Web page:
A tip when it comes to form, if you want to shift from a low energy to a high energy state very quickly, change your form. the thing to do is put your feet on the ground. Make sure your spine is nice and straight, your palms are on your thighs, you know your shoulders are back, your chin is up. if you sit in this position, when you are having a difficult conversation, if you are having a challenging meeting, you know, if you are, it is something where you think, oh my God, I do not want to be here. If you do this automatically, then you are in a position to embrace and respond rather than run away or react to the challenge that you deal with. 

Linked to form is the breath, and this is what I love. You can change the way in which you breathe in seconds. How do you breathe when you are angry? Poorly, it’s quite forced, fast, rapid. Compared to when you’re calm and relaxed, you’re probably not even aware of your breathing. When you sit down at the end of a 12-hour shift, you sigh, you breathe differently, and everybody does this. So, every emotion has a corresponding rhythm in the breath. What you can do is instead of allowing the emotion to change the rhythm of your breath, you get there first. 

Follow these links to find a couple of breathing exercises that you can implement into your everyday routine. 

Focus: 

In a working environment, when you're in a crisis, what do you tend to focus on? most people tend to focus on the problem or the crisis of, you know, what's going wrong. So, when we focus on the challenges we face, we feel more demotivated, we can feel a bit more dispirited. The more this happens, the more it drains our energy from us.  

A way around this is, if we apply what we've already talked about, first thing to do is change your form. Sit up, spine straight, palms on your thighs, shoulders back, chin up, Change the rhythm of your breath. That allows your mind and the emotion to calm down. The next thing to do is focus. Have a brain dump. Write down everything that you're worried about. Then the key thing is to circle what you can influence. The clarity on what you can realistically influence comes with a clear mind when you're in a better energy state. That's why it's so important to sit up and breathe just for a couple of minutes before you decide what you want to focus on, it might be something big, it might be something small. But once you focus on something you can influence, and you've accomplished that, that sense of achievement in itself really helps you feel better.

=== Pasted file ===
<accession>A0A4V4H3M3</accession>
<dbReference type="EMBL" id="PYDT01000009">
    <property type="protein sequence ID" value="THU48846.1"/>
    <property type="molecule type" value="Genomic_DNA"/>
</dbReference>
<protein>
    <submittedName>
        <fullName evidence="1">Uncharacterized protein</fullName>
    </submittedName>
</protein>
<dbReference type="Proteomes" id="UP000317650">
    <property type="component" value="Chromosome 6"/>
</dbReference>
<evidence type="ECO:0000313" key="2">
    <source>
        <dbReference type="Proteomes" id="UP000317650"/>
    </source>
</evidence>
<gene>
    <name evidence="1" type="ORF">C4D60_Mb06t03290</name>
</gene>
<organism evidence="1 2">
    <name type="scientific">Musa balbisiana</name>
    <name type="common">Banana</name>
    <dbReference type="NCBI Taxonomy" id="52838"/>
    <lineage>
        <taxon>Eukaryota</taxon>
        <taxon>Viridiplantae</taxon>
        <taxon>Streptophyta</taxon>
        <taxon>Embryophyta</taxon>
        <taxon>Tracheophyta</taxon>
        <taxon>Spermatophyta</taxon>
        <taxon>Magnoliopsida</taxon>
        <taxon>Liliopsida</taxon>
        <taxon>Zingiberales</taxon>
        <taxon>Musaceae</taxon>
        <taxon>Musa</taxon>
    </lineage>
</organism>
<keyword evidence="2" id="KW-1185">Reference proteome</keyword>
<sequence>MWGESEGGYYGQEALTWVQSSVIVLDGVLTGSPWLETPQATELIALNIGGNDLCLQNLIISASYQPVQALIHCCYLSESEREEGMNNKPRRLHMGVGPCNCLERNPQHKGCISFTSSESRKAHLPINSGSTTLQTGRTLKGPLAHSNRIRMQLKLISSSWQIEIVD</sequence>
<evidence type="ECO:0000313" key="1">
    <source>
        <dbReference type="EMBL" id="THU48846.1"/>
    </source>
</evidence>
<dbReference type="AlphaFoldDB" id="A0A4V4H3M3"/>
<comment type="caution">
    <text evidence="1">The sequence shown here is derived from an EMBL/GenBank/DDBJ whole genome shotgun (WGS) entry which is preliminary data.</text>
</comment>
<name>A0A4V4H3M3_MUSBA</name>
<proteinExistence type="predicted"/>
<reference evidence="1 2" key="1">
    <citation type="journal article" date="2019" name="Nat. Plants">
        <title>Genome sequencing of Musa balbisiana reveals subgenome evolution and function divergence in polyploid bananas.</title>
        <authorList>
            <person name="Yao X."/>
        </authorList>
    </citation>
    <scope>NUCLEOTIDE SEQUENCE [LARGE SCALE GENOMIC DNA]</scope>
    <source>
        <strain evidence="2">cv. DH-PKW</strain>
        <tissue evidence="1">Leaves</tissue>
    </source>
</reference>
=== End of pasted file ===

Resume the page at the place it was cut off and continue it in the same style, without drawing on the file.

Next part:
Those are the four things I would recommend you think about practising. Even if you pick one and practice it, practice it, practice it. Say you want to focus on your form. If you practice that regularly, you'll find that the other three will also happen, the more you are aware of the fact that you need to change how you are when you're in a crisis. 

 


 

Farnaaz is a GP, an experienced Medical Director and DISC certified coach with extensive experience in working across organisational boundaries to empower individuals. She is also a Senior Fellow with the Faculty of Medical Leadership and Management. She understands system’s challenges, is passionate about building relationships, transforming teams, and keeping people focused, motivated and moving.

Her clinical acumen, leadership style and solution focused approach has strengthened clinical teams across health and care partnerships and established placed based clinical collaboratives built on mutual trust and respect.

Throughout her extensive career she has developed an in depth understanding of the challenges faced by clinical leaders and delivered a multi-award-winning resilience programme that has seen people improve their psychological well-being, build confidence, and enhance fulfilment in their job roles. This saw her feature on the Queen’s birthday honours list in 2018 and receive a British Citizens Award for healthcare at the House of Lords the year before.

To find out more about Dr Farnaaz Sharief MBE, you can connect with her here – Farnaaz Sharief